The UK continues to track along the government’s road map to opening up. All the statistics are moving in the right direction and the vaccination effort has been exceptional. The government has promised a review of their guidance to work from home before stage four (the final stage). For office workers, there are diverse opinions about the optimal work from home/office balance. I believe there are significant and inimitable benefits to office work. I also believe working from home has its own unique benefits that I would be loath to give up completely. In all likelihood we, and most other office based businesses, will move to a hybrid model.
Results of a US survey by PWC suggested 29% of workers want to work remotely 5 days a week and 55% want to work 3 days or more remotely. The same survey suggested only 24% of executives expect many or all office employees to work remotely for a significant amount of time. There will be friction between executives and employees and getting that balance of home/office right will be tricky. There must be a level of critical mass which has to be reached to reap the benefits of office work. In the PWC survey executives and employees both have collaboration as a key benefit for being in the office, but if capacity is below 50% and half your meeting attendants are dialling in to meetings/discussions, do you really get that benefit? The survey suggests 18-24 year olds are more likely to want to work in the office, which anecdotally stacks up, training and passing on the culture of the company will require other cohorts to regularly be in the office to pass on their experience.
ONS data suggests that the number of people who travelled to work increased by 5% to 53% in mid-March. If the rollout of vaccines does keep a lid on the virus, then the opening up of the UK and a trend of normalisation of activity may change people’s opinions. What I do know, unequivocally, is having a beer after work on your own is not the same as standing outside a city pub with your colleagues when the sun is shining.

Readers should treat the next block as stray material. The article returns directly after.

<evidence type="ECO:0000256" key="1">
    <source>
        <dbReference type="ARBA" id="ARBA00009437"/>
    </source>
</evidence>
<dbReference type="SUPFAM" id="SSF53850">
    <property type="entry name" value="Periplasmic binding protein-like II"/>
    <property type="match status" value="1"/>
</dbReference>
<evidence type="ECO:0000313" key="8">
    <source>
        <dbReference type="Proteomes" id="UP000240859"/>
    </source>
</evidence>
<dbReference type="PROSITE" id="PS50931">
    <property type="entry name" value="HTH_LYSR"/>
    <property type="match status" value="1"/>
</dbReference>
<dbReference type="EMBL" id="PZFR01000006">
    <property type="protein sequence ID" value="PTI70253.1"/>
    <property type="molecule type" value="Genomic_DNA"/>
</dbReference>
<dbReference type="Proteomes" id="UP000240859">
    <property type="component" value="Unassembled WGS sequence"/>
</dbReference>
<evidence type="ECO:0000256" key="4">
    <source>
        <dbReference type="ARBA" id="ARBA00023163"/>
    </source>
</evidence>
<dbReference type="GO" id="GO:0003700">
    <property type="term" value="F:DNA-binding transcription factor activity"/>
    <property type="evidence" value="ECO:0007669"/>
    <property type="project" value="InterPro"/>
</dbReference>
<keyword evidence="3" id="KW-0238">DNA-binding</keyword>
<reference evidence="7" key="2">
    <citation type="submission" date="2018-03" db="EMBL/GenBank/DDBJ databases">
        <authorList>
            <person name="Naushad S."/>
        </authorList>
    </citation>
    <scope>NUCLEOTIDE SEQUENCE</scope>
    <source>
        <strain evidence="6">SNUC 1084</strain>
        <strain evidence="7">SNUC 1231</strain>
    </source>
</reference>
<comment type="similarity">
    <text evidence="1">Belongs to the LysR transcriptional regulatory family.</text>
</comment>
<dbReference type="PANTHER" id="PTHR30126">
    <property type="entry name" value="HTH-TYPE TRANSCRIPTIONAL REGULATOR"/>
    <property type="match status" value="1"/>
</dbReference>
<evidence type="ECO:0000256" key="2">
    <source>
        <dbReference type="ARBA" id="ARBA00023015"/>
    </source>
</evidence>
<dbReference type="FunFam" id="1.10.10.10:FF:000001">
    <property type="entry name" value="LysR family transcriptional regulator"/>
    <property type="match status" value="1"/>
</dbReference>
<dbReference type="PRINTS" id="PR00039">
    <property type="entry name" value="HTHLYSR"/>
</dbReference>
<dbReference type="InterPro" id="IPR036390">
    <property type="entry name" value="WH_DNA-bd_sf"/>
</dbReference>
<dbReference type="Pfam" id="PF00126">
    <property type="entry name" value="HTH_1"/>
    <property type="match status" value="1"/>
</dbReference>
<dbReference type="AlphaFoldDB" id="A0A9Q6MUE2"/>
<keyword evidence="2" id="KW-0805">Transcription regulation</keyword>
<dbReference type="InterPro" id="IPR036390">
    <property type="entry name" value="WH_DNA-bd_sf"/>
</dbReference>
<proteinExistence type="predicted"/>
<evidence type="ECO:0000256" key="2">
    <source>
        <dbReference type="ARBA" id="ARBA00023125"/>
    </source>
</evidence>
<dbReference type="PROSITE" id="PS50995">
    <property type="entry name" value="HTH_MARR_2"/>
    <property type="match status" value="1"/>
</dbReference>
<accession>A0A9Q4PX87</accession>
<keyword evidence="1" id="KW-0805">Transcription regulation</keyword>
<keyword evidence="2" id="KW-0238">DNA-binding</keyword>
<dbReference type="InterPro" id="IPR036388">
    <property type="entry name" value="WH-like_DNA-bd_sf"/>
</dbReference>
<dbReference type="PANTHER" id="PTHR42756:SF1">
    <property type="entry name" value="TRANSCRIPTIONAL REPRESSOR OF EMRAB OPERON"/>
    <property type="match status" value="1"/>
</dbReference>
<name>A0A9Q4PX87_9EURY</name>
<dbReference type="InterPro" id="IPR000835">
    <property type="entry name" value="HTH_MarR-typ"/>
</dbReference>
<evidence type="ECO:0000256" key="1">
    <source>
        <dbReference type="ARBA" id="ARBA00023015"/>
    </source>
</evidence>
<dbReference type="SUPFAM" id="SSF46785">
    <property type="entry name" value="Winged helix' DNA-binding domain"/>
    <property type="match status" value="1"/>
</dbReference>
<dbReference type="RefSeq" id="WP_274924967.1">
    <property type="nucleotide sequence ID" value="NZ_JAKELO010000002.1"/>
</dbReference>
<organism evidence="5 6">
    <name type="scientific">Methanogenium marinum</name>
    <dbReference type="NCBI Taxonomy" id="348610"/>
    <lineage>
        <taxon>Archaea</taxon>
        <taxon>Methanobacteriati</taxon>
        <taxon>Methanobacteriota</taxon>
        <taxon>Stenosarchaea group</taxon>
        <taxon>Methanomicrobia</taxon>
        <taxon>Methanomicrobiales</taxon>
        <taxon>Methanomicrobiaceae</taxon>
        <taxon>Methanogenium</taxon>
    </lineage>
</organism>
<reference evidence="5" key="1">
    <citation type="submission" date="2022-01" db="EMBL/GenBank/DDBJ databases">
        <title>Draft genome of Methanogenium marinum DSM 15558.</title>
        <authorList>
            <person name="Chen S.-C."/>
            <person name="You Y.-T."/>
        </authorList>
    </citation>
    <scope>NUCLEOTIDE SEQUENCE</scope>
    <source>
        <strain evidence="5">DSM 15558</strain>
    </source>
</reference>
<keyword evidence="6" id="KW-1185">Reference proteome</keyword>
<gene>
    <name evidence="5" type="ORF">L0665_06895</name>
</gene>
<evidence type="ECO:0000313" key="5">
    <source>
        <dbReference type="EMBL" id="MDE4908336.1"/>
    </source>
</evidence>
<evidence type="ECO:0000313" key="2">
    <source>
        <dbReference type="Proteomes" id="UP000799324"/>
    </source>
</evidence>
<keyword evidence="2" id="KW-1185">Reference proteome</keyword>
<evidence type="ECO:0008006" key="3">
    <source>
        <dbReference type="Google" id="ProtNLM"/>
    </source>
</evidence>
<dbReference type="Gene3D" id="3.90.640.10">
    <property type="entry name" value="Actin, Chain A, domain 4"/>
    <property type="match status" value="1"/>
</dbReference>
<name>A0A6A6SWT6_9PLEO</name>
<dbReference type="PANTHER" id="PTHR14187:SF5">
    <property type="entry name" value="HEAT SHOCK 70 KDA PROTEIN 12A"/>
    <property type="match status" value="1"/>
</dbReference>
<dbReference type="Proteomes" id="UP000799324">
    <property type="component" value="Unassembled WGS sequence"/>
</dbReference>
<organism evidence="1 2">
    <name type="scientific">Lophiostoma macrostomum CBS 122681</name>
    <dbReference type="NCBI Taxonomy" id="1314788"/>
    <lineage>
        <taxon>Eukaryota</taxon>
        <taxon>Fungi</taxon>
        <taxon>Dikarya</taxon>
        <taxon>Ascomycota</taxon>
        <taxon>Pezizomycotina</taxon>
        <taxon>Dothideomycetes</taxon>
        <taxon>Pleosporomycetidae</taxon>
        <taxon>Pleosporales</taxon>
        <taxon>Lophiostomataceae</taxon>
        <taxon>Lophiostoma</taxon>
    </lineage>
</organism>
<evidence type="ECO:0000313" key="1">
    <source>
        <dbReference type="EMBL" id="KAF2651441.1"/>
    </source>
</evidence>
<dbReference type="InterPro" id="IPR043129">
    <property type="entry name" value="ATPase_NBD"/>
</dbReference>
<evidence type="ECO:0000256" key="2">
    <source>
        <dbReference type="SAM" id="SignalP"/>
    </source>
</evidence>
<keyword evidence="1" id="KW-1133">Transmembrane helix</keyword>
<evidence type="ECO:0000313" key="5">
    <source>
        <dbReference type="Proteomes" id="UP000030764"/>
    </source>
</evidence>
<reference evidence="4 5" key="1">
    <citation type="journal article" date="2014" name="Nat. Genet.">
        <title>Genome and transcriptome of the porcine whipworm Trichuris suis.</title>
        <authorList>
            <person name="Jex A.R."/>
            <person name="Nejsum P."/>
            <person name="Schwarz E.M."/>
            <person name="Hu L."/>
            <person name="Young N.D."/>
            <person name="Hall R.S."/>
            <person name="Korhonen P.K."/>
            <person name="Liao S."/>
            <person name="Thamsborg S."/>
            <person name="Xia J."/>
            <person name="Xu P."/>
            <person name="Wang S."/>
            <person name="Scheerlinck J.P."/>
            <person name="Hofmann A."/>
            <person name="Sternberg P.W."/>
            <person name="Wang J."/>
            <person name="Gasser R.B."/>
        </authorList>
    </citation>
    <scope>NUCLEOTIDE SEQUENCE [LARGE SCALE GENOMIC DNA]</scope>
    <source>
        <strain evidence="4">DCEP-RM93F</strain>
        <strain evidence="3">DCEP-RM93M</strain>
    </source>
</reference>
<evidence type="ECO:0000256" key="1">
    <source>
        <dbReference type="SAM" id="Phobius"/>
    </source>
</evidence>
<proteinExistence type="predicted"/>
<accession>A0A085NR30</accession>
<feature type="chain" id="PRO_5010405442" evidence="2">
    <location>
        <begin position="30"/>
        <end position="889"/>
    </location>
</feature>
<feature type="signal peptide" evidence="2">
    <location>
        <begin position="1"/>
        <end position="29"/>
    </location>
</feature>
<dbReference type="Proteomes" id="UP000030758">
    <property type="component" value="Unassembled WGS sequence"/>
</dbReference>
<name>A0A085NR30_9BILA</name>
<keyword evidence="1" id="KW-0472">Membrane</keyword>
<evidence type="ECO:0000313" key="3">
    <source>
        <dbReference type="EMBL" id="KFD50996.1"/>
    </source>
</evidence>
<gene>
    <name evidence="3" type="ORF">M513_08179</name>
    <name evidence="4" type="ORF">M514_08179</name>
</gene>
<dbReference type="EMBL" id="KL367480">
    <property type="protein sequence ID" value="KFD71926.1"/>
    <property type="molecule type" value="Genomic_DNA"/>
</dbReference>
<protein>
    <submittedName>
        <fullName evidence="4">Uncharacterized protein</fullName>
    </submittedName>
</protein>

The memories of a beer in the sun with colleagues seems a long time ago but not as distant a memory as when the UK was last in favour with asset allocators. A major quibble with investors has been that the index is made up of value sectors that are not growing their earnings.
The pandemic decimated the earnings of a lot of big sectors in the UK such as the energy and banking sectors. The recovery promises a strong earnings recovery for these beaten up sectors. Signs of inflation and rising government bond yields make growth stocks, which have the majority of their value in outer year cash flows, less attractive as the discount rate for valuing these cash flows moves with these yields.
Bloomberg consensus forecasts the FTSE All-Share (UK index) to grow at a 21% CAGR 2021-2023, the S&P 500 (US index) is forecast to grow at a 16% CAGR 2021-2023. The FTSE All-Share trades on a 13x price to 2022 earnings ratio, the S&P 500 trades on a 20x price to 2022 earnings ratio. A stronger recovery in earnings and a 35% discount makes a strong case for buying UK equities.
You may still be sceptical about the UK equity market, but if we look on a like for like basis there are indications that the UK is mispriced. Exxon Mobile the US oil giant trades on 15x 2022 earnings, Royal Dutch Shell trades on just 8x 2022 earnings. This is not because Exxon has cracked the energy transition or has a meaningfully different business model to Shell. It appears to be purely about where it is listed.
Do not just take it from a UK equity fund manager. The Long Term Capital Market Assumptions document that JPM produce each year has the UK as the most attractive asset class (see the below chart). This is the first time since I have been at JP Morgan that the UK has been the favoured asset class. It reflects the value opportunity and the rebound in earnings from the pandemic.
The Long and the Short
Barclays. I had Barclays as the Long in October 2019. It has been a wild ride but the stock is back where it was then, still trading on 0.5x book. I think the outlook has improved. It still looks cheap despite the rally from the pandemic lows. Consensus earnings estimates looks too conservative for its Global Markets business, where the implication is it will lose market share, when for the past three years it has gained share.
The company’s GDP growth assumptions look conservative compared to recent economic data points. This feeds through to provisions/impairments guidance that looks too bearish. They beat consensus estimates on impairments by 40% and 30% in Q3 and Q4. Interest rates are moving in the right direction, their relationship with the regulator, politicians and society is far better than post the Great Financial Crisis and they look well placed to returns capital to shareholders.
Fresnillo. The world’s largest silver miner performed extremely strongly during the heights of the pandemic as investors turned to precious metals as a store of value and the downward pressure on real yields pushed up the value of non-yielding assets like silver. These forces have largely reversed as investors are looking to buy into the recovery and yields are rising. Fundamentally the company has disappointed on production and cost for the last three years, yet the valuation is at a premium to peers.
Consensus data is from Bloomberg
For Professional Clients/ Qualified Investors only – not for Retail use or distribution.